Until the pandemic buy-to-let was a secure investment for many people in the UK. But the government has basically given tenants the right to withhold rent on hardship grounds, and not fear eviction for 12 months now. That’s understandable, but if you are on a buy-to-let mortage then there is no income to pay the mortgage – maybe that’s the government’s aim? There is no sign of things changing anytime soon, so is the answer to sell up, cash out and forget about letting property?
Maybe not. You could buy a holiday home instead, let it short term, take cash upfront and therefore solve a whole stack of tenancy problems. But there are still some legal T&Cs to consider. Here’s some insights;
In the last three months alone, search demand for ‘holiday homes for sale’ have grown by 73% year-on-year. Exploring into the recent surge in the demand for holiday homes, Matt Stevenson, Senior Commercial Banker at Private and Commercial Bank, Arbuthnot Latham discusses whether this surge is just a short-term situation or will the increased UK holiday trend continue.
It is a balance that owners of landed estates have contended with for many years: providing the best return on property and land assets whilst also leaving the estate in a better position than when they took over.
With the arrival of the coronavirus pandemic in 2020 – and the associated restrictions on international travel – UK-based holiday demand hugely outstripped supply as soon as people were able to get away.
Many estate owners may be looking at existing dwellings or redundant buildings that could be repurposed for holiday letting and asking themselves whether this is the right diversification for them.
Stability of UK tourism sector is good for investors
Based on data published by Visit Britain to 2019, the overall domestic tourism spend and bed nights have both stayed relatively flat since 2011. This is a £25bn industry. The largest section of the market, accounting for 43% is for parties of two. This has been consistent throughout the period reviewed. The biggest shift is towards larger properties which offer accommodation for ten or more – seeing a 35% increase, perhaps owing to multigenerational holidays or families holidaying together. Albeit this only accounts for 2% of the total market.
Data for 2020 is still being compiled by many agencies, with some planning not to report for the year. Anecdotal evidence shows demand is incredibly strong for 2021 – just try to book a week in Cornwall, Norfolk or Anglesey, for example, and you’ll be hard pushed to find somewhere in high season.
Furnished holiday lets have historically benefitted from a favourable taxation regime in comparison to unfurnished residential letting (buy-to-let). This remains the case, but the exchequer has reduced this over recent years. In order to benefit, there are strict criteria that must be met, such as how many nights the property is available for letting, how many nights it is actually let for and how long guests can stay. As with all taxation, it is best to discuss plans with your accountant to gain advice and guidance based on your individual circumstances.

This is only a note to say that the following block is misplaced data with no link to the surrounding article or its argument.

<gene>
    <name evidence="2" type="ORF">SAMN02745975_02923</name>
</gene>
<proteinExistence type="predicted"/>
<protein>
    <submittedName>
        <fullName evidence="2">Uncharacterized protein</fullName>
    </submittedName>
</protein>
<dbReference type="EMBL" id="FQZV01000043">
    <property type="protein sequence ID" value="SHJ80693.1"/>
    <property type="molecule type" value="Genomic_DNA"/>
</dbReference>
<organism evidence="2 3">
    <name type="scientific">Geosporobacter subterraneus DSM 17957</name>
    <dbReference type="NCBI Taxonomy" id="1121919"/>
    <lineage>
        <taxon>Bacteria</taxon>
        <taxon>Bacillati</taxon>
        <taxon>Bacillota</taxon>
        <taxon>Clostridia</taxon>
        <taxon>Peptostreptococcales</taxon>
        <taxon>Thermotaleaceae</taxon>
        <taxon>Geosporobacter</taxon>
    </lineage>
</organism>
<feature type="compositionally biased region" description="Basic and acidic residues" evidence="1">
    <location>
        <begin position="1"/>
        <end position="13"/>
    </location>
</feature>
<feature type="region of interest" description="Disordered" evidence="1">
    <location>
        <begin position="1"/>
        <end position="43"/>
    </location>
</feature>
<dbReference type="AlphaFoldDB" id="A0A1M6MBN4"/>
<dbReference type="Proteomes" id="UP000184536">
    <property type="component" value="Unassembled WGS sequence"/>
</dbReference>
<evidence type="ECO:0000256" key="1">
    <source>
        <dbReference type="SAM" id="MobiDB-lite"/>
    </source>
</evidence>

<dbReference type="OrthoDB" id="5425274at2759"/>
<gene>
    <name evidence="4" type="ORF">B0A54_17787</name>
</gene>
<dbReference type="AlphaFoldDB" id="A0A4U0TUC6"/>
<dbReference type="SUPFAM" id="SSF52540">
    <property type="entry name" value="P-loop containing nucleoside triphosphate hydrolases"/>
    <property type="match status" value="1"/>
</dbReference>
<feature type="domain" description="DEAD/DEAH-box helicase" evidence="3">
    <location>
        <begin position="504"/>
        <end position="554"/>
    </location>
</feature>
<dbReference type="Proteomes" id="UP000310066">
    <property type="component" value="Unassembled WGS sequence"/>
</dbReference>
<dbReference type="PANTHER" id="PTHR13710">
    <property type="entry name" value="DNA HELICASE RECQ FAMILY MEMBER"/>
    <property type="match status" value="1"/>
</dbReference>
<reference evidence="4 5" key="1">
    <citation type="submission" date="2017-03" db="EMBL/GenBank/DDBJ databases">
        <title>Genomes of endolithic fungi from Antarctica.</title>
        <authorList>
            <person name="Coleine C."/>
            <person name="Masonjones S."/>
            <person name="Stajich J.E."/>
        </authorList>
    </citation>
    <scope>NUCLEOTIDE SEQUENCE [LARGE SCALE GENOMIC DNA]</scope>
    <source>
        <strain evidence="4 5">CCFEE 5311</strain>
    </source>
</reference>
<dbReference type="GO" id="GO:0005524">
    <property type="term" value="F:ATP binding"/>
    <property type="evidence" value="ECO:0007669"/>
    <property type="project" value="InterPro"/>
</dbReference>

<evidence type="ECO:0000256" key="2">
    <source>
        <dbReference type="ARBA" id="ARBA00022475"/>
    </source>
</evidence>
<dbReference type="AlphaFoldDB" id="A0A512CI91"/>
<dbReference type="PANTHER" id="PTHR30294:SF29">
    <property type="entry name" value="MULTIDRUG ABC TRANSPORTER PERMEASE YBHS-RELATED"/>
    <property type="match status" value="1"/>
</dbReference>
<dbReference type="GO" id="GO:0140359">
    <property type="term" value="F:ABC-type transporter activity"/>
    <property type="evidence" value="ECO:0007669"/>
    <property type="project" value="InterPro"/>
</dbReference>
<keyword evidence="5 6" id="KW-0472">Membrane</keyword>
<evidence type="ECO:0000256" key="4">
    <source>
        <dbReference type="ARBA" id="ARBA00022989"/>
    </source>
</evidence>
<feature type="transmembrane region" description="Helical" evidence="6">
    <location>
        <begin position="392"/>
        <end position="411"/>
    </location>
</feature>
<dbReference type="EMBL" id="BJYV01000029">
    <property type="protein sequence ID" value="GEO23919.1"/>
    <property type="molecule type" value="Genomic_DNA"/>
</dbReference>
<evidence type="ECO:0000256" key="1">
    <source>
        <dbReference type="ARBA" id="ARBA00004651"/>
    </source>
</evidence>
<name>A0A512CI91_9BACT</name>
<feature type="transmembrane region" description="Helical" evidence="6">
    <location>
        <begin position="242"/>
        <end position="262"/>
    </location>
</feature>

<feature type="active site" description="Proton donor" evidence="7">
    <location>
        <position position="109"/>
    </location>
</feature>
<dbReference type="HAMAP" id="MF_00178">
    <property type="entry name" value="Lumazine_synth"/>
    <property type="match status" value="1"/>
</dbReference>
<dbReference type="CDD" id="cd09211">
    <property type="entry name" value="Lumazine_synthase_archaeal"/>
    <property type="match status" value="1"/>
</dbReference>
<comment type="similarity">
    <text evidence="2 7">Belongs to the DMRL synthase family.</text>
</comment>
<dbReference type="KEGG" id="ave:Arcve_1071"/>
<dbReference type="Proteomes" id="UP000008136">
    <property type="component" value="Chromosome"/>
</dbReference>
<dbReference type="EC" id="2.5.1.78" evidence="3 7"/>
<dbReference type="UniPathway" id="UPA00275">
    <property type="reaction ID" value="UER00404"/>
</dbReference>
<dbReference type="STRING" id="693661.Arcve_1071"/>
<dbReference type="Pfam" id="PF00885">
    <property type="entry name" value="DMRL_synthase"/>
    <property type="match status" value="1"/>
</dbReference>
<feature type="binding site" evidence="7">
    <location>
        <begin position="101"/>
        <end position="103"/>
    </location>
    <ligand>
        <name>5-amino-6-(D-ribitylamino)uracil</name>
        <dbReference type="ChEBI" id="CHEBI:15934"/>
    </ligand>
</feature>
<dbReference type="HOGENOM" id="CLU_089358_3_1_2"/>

Considerations for holiday home investors
One of the major lifestyle changes that Covid-19 has brought, in between Zoom quizzes and a newfound penchant for baking banana bread is pet ownership. It is estimated that over two million puppies were bought in 2020, which compared to the estimated 10 million dogs owned as at February 2020 by the animal charity PDSA, is rather a substantial rise. It is not inconceivable to predict that demand for holidays with dogs will see an increase, therefore it is important to consider whether you will permit pooches.
Income from holiday lets typically generates a higher gross yield than on a buy-to-let basis, however there are a number of considerations on whether the net return is worth it.
Wear & tear – Holiday lets are likely to suffer higher maintenance costs to keep the property in good condition as there is a high turnover of tenants. Possibly more so if pets are allowed.
Costs – You will be responsible for all utilities, council tax and business rates. There are likely to be seasonal void periods which means cashflow needs to be managed. You will also need specific insurance to cover holiday lettings and third party liability cover. It could an idea to take out legal expenses cover, in case of ongoing disputes over refunds, complaints from nearby resisdents, HMRC investigations etc.
Changeover – Whenever guests depart, the property will need to be cleaned and linen changed Who will undertake this task and what are the costs?
Privacy/disruption – What is the location of the property in relation to other dwellings and how might the comings and goings of new guests impact those tenants.
Is your property suitable as a holiday let?
- Are there any covenants or planning restrictions prohibiting short-term letting of the property?
- Location – is the property in a location that will attract tourists?
- Competition – how can you differentiate yourself from the local market in popular tourist areas?
- Facilities – what standard does your target market desire? Open fires, hot tubs and fast Wi-Fi are all popular searches.
- Agents – will you use a booking agent or manage yourself? Seek recommendations from people you know.
- Pets – will you allow them? If so, how many and will you charge extra for them? Consider the additional cleaning that may be required.
There is potential to generate a greater return from a property by letting short term than on a traditional Buy-to-Let basis, however there are a number of considerations to make before taking the leap.